Business leaders cheered legislation approved in 2021 addressing workforce issues such as housing, child care and broadband. Shown is downtown Dubuque. (Photo by Perry Beeman/Iowa Capital Dispatch)
Iowa’s lack of workers is “bordering on a crisis” after the state’s population dropped, a leader of the Iowa Business Council said Wednesday.
“This is the first time since we’ve been issuing (the annual Iowa Competitive Dashboard beginning in 2011) that IBC is reporting that our population literally declined,” Executive Director Joe Murphy said at a news conference Wednesday. “It’s bordering on a crisis with respect to the population,” he added.
“A healthy state is a growing state,” Murphy said. “As businesses look to expand in Iowa, they can only do so with respect to the available workforce here in the state.”
The nonpartisan, nonprofit organization represents Iowa’s top employers. The council’s annual report on Iowa’s competitiveness suggested Iowa take advantage of some workers’ willingness to move among the states as the pandemic leaves many looking for work.
“Long-term prosperity will be constrained by a lack of people to fill jobs. Growing Iowa’s overall population will be critical to building the workforce pipeline and expanding state revenues,” the council’s report states.
The council’s report states that Iowa’s population growth “continues to be outpaced by other states” and does not meet businesses’ workforce needs. “Iowa must capitalize on individual’s willingness to move to new locations and states as a result of the pandemic and the normalization of remote working opportunities,” the report states.
The latest Iowa Competitive Dashboard, released Wednesday, notes: “Iowa ranks first in the nation for labor force participation. However, when paired with the state’s consistently low unemployment rate, Iowa faces the persistent shortage of available workers for businesses to grow.”
The Iowa Business Council represents 22 of the state’s largest employers.
The council noted that Iowa’s most recent annual population estimate from the U.S. Census Bureau’s American Community Survey is 3,155,070, down from 3,156,145 the year before. Those figures are from the 2019 and 2018 data. A 2020 update is not available yet, Murphy said.
Murphy said the council welcomes moves by Gov. Kim Reynolds and legislative leaders to expand broadband access and to improve affordable housing.
Reynolds has proposed $450 million in state funding for broadband improvements over the next three years. She has noted that Iowa ranks 45th among the states in broadband access and has the second-slowest internet speed.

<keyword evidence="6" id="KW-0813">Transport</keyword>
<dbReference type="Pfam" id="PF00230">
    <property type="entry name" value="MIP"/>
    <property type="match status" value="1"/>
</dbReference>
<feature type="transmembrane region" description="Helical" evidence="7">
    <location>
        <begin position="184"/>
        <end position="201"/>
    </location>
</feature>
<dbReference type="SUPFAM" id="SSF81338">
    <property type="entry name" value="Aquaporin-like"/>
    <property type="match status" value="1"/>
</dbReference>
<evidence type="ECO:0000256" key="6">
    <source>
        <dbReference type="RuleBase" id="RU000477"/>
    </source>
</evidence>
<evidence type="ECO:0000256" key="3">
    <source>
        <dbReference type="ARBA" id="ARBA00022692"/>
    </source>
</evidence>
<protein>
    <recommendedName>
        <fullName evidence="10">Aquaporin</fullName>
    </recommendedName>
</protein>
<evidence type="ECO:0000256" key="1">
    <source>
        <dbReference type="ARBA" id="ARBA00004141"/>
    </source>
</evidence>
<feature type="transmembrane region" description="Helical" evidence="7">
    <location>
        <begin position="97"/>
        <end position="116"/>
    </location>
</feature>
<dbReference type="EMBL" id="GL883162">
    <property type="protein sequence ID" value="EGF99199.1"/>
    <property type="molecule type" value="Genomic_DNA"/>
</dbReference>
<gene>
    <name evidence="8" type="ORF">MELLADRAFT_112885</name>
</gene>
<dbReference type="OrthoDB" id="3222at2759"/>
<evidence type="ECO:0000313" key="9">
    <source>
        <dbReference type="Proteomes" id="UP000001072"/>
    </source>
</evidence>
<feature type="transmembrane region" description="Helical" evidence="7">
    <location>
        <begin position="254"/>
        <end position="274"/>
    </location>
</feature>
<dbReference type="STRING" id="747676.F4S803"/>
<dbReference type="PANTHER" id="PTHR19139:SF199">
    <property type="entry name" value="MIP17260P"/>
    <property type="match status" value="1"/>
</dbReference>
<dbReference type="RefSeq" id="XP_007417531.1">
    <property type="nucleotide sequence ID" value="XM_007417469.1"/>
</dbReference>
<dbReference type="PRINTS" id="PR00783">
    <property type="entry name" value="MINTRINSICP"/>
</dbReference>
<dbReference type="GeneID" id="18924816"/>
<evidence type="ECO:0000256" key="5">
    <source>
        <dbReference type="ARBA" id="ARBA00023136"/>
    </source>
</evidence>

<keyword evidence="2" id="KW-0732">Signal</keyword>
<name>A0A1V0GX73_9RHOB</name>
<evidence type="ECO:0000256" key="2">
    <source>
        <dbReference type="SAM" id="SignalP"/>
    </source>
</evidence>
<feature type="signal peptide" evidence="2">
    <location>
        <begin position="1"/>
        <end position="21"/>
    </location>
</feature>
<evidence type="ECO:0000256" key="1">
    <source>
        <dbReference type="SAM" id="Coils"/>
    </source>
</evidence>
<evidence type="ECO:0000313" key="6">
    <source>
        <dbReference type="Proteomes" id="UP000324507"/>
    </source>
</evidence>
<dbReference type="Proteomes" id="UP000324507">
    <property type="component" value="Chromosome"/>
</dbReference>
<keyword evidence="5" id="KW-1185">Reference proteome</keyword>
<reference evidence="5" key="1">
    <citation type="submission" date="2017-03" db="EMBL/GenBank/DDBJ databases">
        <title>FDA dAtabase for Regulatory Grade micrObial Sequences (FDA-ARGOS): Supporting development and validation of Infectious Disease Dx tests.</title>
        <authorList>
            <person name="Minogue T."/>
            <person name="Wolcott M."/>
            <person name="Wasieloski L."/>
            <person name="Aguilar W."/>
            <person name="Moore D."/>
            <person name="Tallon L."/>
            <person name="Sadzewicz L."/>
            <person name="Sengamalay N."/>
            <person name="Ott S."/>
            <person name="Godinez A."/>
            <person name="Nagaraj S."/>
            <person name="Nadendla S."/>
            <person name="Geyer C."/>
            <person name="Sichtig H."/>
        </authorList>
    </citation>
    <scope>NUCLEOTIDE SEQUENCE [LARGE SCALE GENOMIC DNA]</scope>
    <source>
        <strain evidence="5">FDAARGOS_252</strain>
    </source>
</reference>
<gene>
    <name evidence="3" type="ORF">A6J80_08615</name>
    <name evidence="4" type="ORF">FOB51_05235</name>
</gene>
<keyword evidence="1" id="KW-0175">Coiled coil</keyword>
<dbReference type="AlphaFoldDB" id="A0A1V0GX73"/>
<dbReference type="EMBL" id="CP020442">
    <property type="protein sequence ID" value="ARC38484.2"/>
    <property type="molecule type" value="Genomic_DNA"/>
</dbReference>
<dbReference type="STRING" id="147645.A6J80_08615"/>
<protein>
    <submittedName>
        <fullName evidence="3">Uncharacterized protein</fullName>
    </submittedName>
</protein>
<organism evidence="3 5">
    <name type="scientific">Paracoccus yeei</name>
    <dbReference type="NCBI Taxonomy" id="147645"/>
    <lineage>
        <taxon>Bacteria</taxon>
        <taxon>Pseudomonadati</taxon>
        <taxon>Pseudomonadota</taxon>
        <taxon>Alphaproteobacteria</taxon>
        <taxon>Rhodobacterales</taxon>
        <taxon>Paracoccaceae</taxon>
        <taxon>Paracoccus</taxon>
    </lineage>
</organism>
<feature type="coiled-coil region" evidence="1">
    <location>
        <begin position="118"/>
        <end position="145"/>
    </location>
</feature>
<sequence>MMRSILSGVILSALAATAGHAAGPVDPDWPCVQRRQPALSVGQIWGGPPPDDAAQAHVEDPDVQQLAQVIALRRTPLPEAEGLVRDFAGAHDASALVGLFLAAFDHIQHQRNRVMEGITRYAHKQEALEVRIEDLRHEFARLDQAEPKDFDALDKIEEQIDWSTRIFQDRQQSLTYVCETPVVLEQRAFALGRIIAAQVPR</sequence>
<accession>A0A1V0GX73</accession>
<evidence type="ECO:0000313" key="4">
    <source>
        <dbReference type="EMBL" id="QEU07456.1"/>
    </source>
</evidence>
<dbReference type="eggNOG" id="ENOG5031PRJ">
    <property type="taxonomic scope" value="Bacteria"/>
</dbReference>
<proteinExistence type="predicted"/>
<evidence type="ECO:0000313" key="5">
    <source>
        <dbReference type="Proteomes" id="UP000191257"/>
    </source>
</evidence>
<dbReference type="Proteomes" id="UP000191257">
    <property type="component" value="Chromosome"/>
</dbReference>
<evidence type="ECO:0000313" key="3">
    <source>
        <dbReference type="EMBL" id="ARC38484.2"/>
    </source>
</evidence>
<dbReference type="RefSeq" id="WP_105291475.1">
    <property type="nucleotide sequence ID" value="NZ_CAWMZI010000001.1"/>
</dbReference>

“I think the fact that the governor has recommended $150 million every year for three years is an incredible investment and a bold idea to get that funding initiated,” Murphy said. “It is a large sum of money, but we don’t want to be here three years from how, having the same conversations about low connectivity rates and inferior infrastructure in respect to broadband.”
Housing was another priority raised by Reynolds and her Economy Recovery Advisory Board. Reynolds addressed the issue in her “Condition of the State” address last month and in tax-credit proposals detailed this week.
Murphy said the state will need to focus on its strengths in marketing campaigns. “We have wonderful schools, we have safe communities, we have low to zero commute times,” he added.
The council examined Iowa’s competitiveness in five areas, as it has in the past. The state ranked as competitive in all five, but was barely above “underperforming” in demographics and diversity:
Notable here is that Iowa’s manufacturing value as a percentage of gross state product fell two slots to No. 6 in the country.
“Iowa’s economy has remained steady, growing its gross state product to $194.7 billion and increasing median household income by more than $1,700 last year,” according to the report.
Education and workforce
The report notes that Iowa remains in the top half of states in fourth-grade reading and math skills. But reading skills fell by 3 percentage points and math by 4 points.
Iowa’s boast about being one of the best-run state governments in the land took a hit when the state fell to No. 21 in 2020 from No. 7 in 2019. The council attributed the drop to slower-than-average growth in the gross domestic product.
Health and wellness
Iowans’ waistlines improved a bit, with 33.9% of Iowans considered obese in 2020. That figure was 35.3% the year before.
Demographics and diversity
The population loss was the big story here. “Iowa’s population growth has consistently
trailed the national average and its net migration decreased by more than 2,300 people in the past year,” the report noted.
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